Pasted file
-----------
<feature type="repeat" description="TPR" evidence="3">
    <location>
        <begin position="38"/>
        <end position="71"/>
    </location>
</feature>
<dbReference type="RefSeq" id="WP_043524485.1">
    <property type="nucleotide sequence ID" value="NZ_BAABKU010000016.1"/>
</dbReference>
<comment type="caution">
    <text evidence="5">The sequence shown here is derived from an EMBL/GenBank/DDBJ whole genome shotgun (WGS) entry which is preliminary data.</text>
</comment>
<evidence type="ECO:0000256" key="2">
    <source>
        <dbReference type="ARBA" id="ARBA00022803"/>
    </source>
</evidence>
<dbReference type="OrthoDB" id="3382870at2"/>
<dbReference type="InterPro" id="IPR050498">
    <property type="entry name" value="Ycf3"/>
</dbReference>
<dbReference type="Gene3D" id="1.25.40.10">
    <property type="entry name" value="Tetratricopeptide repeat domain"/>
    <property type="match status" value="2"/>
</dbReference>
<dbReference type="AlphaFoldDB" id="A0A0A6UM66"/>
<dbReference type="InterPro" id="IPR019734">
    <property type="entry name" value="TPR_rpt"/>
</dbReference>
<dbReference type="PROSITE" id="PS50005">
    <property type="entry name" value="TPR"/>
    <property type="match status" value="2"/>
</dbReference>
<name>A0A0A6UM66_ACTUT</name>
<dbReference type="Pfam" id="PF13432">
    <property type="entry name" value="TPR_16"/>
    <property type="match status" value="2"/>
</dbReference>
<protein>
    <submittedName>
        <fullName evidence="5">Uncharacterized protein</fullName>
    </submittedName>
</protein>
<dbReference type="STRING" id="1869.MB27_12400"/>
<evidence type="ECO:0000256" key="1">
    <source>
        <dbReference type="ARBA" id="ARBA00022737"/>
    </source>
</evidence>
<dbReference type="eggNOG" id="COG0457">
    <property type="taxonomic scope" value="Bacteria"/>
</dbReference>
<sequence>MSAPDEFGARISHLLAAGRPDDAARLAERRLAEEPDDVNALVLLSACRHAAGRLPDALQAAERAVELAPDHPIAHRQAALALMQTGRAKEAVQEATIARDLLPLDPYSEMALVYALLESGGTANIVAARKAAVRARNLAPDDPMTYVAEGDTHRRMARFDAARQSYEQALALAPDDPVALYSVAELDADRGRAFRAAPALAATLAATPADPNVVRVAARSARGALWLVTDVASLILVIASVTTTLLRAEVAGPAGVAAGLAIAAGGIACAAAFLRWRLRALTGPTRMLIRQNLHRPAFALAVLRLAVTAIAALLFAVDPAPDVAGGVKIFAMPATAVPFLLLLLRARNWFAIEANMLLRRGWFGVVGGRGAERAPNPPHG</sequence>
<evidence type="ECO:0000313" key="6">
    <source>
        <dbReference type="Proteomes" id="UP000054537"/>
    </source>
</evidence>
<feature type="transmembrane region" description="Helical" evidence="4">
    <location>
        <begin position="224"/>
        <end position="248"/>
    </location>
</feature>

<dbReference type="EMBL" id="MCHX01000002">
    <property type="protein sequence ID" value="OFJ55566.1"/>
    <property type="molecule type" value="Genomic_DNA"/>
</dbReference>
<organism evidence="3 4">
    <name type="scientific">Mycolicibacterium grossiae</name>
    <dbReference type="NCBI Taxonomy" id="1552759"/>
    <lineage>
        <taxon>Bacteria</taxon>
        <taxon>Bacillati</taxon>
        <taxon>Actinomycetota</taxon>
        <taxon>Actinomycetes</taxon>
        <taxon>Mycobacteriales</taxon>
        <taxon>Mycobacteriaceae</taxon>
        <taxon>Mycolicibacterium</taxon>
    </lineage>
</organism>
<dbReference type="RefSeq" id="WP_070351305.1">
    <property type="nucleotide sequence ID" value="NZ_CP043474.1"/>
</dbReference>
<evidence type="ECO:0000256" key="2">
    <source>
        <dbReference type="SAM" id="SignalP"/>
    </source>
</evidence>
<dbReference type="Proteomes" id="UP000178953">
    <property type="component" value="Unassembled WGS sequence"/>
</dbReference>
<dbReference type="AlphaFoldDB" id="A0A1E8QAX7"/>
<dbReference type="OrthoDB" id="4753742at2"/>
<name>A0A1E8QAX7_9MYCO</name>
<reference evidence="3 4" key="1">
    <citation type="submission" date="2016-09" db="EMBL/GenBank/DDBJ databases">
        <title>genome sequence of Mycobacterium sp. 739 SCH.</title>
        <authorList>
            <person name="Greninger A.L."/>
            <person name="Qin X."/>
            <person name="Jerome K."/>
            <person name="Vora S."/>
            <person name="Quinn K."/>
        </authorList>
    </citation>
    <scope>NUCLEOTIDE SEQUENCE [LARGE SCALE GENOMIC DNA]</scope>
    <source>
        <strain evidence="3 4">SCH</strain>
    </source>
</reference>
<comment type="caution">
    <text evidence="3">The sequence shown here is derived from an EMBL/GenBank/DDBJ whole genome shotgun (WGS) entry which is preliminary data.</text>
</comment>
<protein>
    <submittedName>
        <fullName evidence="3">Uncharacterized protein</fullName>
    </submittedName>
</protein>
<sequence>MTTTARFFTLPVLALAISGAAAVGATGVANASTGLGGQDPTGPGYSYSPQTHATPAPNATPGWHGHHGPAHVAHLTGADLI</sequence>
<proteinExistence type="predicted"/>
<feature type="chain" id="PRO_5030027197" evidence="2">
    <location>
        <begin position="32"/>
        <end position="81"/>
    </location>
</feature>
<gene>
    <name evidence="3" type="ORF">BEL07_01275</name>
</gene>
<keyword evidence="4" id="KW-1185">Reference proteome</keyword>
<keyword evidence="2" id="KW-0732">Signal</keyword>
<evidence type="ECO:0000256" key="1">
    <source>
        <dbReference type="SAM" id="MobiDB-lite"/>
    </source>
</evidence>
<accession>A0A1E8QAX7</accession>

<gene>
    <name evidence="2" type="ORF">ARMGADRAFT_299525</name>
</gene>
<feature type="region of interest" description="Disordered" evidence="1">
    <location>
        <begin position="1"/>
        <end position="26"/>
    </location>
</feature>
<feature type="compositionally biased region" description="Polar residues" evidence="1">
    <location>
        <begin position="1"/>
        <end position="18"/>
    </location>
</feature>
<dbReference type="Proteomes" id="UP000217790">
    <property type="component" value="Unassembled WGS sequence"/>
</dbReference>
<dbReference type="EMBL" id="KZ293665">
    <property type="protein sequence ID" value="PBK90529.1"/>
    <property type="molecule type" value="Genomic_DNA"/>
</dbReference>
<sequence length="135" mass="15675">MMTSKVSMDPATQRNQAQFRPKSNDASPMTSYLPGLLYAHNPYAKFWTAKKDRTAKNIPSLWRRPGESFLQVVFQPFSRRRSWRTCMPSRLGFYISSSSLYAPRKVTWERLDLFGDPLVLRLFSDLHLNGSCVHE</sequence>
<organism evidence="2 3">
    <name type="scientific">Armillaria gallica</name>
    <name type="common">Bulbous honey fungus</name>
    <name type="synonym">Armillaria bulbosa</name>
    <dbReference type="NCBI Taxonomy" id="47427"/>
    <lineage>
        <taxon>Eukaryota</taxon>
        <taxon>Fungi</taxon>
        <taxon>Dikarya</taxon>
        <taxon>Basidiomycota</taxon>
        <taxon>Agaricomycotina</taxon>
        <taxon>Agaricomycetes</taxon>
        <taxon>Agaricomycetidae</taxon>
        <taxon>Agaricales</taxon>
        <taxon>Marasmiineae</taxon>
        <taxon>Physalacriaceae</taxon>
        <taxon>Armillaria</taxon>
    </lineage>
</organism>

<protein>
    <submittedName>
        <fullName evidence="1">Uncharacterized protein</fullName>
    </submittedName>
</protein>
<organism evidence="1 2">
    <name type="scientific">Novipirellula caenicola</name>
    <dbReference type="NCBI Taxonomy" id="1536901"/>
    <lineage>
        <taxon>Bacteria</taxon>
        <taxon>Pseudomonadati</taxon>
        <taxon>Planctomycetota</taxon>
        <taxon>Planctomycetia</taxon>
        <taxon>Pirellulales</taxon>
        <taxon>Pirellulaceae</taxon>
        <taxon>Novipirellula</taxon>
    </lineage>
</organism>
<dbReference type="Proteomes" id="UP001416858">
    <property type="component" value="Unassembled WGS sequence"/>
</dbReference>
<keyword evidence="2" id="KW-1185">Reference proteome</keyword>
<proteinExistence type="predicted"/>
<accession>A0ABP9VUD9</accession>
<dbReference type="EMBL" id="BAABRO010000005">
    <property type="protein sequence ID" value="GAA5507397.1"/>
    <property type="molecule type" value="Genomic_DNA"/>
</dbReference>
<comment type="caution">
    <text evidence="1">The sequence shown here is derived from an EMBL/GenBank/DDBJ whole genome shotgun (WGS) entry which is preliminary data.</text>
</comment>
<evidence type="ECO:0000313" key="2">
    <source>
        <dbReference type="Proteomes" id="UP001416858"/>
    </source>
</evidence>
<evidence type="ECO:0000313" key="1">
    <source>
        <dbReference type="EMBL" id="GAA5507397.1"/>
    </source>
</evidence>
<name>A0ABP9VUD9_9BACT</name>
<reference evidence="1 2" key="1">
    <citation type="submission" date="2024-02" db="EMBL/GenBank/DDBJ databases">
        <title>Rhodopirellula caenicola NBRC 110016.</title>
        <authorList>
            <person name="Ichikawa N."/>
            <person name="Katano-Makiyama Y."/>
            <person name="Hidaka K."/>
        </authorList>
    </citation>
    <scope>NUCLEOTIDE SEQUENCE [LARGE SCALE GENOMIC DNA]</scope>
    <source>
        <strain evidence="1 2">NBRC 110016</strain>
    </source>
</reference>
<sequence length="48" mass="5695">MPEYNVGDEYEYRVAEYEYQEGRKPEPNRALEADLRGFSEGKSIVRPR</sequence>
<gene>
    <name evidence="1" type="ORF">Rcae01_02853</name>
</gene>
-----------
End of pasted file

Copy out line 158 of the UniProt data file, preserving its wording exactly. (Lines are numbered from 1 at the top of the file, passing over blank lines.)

    <property type="protein sequence ID" value="PBK90529.1"/>